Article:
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Officials urge importance of water safety as crews search for woman who disappeared in the Susquehanna River

Whether you're boating, kayaking, or just stepping near the river, officials say there are things you should know.

HARRISBURG, Pa. — It's day two of the search for a woman in Dauphin County. 

Chief Brian Enterline with Harrisburg Bureau of Fire says witnesses last saw the woman, who they have been unable to identify, in the Susquehanna River near Harrisburg Sunday. 

Their search is reigniting conversations about water safety.

Officials warn it may be beautiful outside, but the water is still really, really cold. Mike Parker, a spokesman for the Pennsylvania Fish and Boat Commission, is reminding people it's going to remain that way into May.

"It's going to remain uncomfortably cold even well into May," said Parker.

He says the cold is what can put people in imminent danger.

"When you hit the water, you're going to take a deep breath, and when you inhale water, you almost immediately begin to drown, panic, and you're not going to make it," explained Parker.

The PA Boat Commission is reminding people that they must wear a life vest from November 1 through April 30 if they're on any canoe, kayak, or boat less than 16 feet in length. The law is meant to protect boaters from the dangers of cold shock if they fall into the water.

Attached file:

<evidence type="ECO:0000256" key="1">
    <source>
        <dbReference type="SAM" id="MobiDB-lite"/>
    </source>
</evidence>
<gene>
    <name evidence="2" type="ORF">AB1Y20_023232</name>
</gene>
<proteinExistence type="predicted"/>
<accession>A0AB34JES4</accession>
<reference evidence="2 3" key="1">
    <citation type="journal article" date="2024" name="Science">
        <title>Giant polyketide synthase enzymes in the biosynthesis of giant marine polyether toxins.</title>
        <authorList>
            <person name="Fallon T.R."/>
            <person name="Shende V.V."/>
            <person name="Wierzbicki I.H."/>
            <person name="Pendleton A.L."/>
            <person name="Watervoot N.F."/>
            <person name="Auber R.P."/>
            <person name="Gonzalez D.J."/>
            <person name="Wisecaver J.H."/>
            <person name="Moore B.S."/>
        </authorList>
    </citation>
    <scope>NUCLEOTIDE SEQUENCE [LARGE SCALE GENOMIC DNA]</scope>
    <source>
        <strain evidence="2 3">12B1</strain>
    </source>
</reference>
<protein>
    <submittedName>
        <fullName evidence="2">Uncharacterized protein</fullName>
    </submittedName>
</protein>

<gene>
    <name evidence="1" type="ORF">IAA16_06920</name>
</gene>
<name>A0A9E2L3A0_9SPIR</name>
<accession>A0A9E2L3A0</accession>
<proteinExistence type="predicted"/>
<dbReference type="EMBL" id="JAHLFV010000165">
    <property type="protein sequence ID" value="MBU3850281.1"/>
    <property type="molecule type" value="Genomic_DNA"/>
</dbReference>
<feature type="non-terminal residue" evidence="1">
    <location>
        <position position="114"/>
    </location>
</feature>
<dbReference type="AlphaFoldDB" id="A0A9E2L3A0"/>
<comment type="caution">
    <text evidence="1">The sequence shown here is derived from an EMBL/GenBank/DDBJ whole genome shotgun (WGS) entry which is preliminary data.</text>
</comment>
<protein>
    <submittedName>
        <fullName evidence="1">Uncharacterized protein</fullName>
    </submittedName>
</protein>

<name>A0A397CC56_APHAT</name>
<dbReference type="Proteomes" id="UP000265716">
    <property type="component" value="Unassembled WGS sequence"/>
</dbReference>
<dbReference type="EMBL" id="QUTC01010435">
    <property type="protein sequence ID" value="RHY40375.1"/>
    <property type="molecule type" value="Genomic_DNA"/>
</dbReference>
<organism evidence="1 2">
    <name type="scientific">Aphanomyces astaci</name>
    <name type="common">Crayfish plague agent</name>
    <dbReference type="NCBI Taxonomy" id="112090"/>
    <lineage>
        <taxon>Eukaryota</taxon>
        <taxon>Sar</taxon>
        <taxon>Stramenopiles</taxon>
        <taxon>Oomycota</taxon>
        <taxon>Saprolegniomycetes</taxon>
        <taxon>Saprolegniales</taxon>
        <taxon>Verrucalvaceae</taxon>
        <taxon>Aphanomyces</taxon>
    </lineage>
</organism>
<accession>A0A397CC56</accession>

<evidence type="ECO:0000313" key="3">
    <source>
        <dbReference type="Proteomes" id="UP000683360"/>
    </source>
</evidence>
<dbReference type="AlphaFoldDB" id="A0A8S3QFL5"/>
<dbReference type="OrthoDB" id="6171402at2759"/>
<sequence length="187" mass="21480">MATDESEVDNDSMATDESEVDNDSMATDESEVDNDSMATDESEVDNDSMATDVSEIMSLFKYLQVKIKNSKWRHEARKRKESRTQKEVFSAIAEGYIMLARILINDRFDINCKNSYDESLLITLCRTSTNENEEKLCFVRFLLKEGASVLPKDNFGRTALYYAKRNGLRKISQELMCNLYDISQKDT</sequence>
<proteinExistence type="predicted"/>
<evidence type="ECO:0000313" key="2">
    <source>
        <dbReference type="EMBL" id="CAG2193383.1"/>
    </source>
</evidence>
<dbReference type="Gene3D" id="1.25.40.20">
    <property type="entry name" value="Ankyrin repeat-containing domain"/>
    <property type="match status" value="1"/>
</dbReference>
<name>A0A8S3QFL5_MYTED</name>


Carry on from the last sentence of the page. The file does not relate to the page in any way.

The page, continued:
Harrisburg Bureau of Fire is leading the efforts to find the woman. Their search started in the water. It continued Monday with a Pennsylvania State Police helicopter in the sky.

Monday afternoon, FOX43 spoke with Battalion Chief Jason Lloyd who said, he too, wants people to be aware of the potential dangers.

"People underestimate or they don't have any basic knowledge of water flow or related to our area, the dangers," stated Lloyd.

One major cause for concern is the river's low head dam.

"The water going over the dam creates a hydraulic, and there is a boil that traps debris. It traps humans, trees, canoes, whatever it may be," he added. "Regardless of the height of the water, we also always have flow."

There are almost always other obstacles lurking beneath the surface.

"From big rocks to trees: There is all types of debris floating down the river," Lloyd said.

Chief Lloyd says people should keep a few things in mind when they're out on or near the river.

"Let people know where you're at. Don't go out alone. You should always have a buddy or friend with you. Have a personal flotation device if you're around or in the water," he urged.

Harrisburg Bureau of Fire is asking anyone with information on the woman to contact them.

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